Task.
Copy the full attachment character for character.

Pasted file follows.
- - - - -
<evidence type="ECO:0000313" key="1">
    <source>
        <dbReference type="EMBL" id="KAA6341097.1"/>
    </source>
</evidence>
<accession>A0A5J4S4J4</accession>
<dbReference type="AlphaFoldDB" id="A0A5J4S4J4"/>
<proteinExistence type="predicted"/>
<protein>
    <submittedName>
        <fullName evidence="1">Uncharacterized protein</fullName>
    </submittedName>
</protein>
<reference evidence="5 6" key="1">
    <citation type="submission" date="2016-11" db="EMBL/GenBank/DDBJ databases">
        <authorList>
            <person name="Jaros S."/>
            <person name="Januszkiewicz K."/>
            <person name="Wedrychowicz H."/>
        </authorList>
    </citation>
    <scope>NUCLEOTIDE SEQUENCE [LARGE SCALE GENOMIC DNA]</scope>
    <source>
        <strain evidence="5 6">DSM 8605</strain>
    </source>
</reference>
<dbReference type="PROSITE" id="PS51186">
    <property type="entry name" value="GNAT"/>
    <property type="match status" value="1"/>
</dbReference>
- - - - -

<evidence type="ECO:0000313" key="1">
    <source>
        <dbReference type="EMBL" id="KAA6341097.1"/>
    </source>
</evidence>
<accession>A0A5J4S4J4</accession>
<dbReference type="AlphaFoldDB" id="A0A5J4S4J4"/>
<proteinExistence type="predicted"/>
<protein>
    <submittedName>
        <fullName evidence="1">Uncharacterized protein</fullName>
    </submittedName>
</protein>
<reference evidence="5 6" key="1">
    <citation type="submission" date="2016-11" db="EMBL/GenBank/DDBJ databases">
        <authorList>
            <person name="Jaros S."/>
            <person name="Januszkiewicz K."/>
            <person name="Wedrychowicz H."/>
        </authorList>
    </citation>
    <scope>NUCLEOTIDE SEQUENCE [LARGE SCALE GENOMIC DNA]</scope>
    <source>
        <strain evidence="5 6">DSM 8605</strain>
    </source>
</reference>
<dbReference type="PROSITE" id="PS51186">
    <property type="entry name" value="GNAT"/>
    <property type="match status" value="1"/>
</dbReference>